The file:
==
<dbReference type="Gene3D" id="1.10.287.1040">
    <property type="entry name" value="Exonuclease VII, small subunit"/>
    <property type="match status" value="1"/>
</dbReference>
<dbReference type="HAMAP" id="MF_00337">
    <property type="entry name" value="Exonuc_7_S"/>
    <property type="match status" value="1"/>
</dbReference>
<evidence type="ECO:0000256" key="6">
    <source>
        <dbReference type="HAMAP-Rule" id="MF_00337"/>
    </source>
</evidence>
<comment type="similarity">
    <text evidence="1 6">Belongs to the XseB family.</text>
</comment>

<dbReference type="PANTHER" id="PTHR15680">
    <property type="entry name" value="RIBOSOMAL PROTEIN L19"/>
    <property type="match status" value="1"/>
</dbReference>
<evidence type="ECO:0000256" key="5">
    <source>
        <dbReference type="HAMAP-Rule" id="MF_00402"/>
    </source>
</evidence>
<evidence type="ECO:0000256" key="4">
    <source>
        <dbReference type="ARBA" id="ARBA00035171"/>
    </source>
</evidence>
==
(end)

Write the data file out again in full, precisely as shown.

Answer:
<dbReference type="Gene3D" id="1.10.287.1040">
    <property type="entry name" value="Exonuclease VII, small subunit"/>
    <property type="match status" value="1"/>
</dbReference>
<dbReference type="HAMAP" id="MF_00337">
    <property type="entry name" value="Exonuc_7_S"/>
    <property type="match status" value="1"/>
</dbReference>
<evidence type="ECO:0000256" key="6">
    <source>
        <dbReference type="HAMAP-Rule" id="MF_00337"/>
    </source>
</evidence>
<comment type="similarity">
    <text evidence="1 6">Belongs to the XseB family.</text>
</comment>

<dbReference type="PANTHER" id="PTHR15680">
    <property type="entry name" value="RIBOSOMAL PROTEIN L19"/>
    <property type="match status" value="1"/>
</dbReference>
<evidence type="ECO:0000256" key="5">
    <source>
        <dbReference type="HAMAP-Rule" id="MF_00402"/>
    </source>
</evidence>
<evidence type="ECO:0000256" key="4">
    <source>
        <dbReference type="ARBA" id="ARBA00035171"/>
    </source>
</evidence>